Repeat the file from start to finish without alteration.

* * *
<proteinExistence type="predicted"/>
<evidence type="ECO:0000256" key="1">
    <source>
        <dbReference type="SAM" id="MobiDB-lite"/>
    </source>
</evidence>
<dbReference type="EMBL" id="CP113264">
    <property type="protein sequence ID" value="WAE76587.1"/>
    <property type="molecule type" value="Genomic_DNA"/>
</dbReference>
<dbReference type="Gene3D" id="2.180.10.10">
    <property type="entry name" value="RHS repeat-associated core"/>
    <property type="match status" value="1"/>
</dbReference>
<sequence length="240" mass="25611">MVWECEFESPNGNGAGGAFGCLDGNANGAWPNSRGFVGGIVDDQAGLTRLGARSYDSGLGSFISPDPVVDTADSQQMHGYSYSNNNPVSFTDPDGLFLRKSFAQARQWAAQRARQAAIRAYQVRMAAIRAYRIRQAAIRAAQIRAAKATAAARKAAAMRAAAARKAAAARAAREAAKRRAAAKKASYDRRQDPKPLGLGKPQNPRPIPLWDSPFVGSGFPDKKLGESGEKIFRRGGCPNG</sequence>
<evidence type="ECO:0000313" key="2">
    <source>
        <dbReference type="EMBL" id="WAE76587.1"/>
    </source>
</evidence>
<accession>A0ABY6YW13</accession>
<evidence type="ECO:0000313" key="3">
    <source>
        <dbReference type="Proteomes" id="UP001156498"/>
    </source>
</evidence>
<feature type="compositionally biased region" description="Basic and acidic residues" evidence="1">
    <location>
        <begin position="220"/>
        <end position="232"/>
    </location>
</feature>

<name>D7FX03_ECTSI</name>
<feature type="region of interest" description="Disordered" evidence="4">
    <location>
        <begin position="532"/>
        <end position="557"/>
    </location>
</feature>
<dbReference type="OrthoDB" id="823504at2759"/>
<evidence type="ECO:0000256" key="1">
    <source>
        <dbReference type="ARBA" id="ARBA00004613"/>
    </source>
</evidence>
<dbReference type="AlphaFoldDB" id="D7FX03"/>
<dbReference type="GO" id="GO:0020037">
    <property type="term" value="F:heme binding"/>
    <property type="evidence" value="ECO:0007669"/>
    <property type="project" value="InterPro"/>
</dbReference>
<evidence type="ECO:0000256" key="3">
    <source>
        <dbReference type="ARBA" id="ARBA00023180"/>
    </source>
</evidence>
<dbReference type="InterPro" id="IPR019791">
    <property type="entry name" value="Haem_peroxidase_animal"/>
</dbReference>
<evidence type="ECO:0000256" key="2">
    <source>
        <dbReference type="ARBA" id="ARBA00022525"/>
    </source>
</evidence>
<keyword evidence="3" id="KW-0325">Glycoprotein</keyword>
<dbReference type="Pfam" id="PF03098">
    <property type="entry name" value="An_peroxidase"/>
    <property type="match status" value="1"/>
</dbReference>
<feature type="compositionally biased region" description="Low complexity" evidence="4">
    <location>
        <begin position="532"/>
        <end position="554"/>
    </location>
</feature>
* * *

<proteinExistence type="predicted"/>
<evidence type="ECO:0000256" key="1">
    <source>
        <dbReference type="SAM" id="MobiDB-lite"/>
    </source>
</evidence>
<dbReference type="EMBL" id="CP113264">
    <property type="protein sequence ID" value="WAE76587.1"/>
    <property type="molecule type" value="Genomic_DNA"/>
</dbReference>
<dbReference type="Gene3D" id="2.180.10.10">
    <property type="entry name" value="RHS repeat-associated core"/>
    <property type="match status" value="1"/>
</dbReference>
<sequence length="240" mass="25611">MVWECEFESPNGNGAGGAFGCLDGNANGAWPNSRGFVGGIVDDQAGLTRLGARSYDSGLGSFISPDPVVDTADSQQMHGYSYSNNNPVSFTDPDGLFLRKSFAQARQWAAQRARQAAIRAYQVRMAAIRAYRIRQAAIRAAQIRAAKATAAARKAAAMRAAAARKAAAARAAREAAKRRAAAKKASYDRRQDPKPLGLGKPQNPRPIPLWDSPFVGSGFPDKKLGESGEKIFRRGGCPNG</sequence>
<evidence type="ECO:0000313" key="2">
    <source>
        <dbReference type="EMBL" id="WAE76587.1"/>
    </source>
</evidence>
<accession>A0ABY6YW13</accession>
<evidence type="ECO:0000313" key="3">
    <source>
        <dbReference type="Proteomes" id="UP001156498"/>
    </source>
</evidence>
<feature type="compositionally biased region" description="Basic and acidic residues" evidence="1">
    <location>
        <begin position="220"/>
        <end position="232"/>
    </location>
</feature>

<name>D7FX03_ECTSI</name>
<feature type="region of interest" description="Disordered" evidence="4">
    <location>
        <begin position="532"/>
        <end position="557"/>
    </location>
</feature>
<dbReference type="OrthoDB" id="823504at2759"/>
<evidence type="ECO:0000256" key="1">
    <source>
        <dbReference type="ARBA" id="ARBA00004613"/>
    </source>
</evidence>
<dbReference type="AlphaFoldDB" id="D7FX03"/>
<dbReference type="GO" id="GO:0020037">
    <property type="term" value="F:heme binding"/>
    <property type="evidence" value="ECO:0007669"/>
    <property type="project" value="InterPro"/>
</dbReference>
<evidence type="ECO:0000256" key="3">
    <source>
        <dbReference type="ARBA" id="ARBA00023180"/>
    </source>
</evidence>
<dbReference type="InterPro" id="IPR019791">
    <property type="entry name" value="Haem_peroxidase_animal"/>
</dbReference>
<evidence type="ECO:0000256" key="2">
    <source>
        <dbReference type="ARBA" id="ARBA00022525"/>
    </source>
</evidence>
<keyword evidence="3" id="KW-0325">Glycoprotein</keyword>
<dbReference type="Pfam" id="PF03098">
    <property type="entry name" value="An_peroxidase"/>
    <property type="match status" value="1"/>
</dbReference>
<feature type="compositionally biased region" description="Low complexity" evidence="4">
    <location>
        <begin position="532"/>
        <end position="554"/>
    </location>
</feature>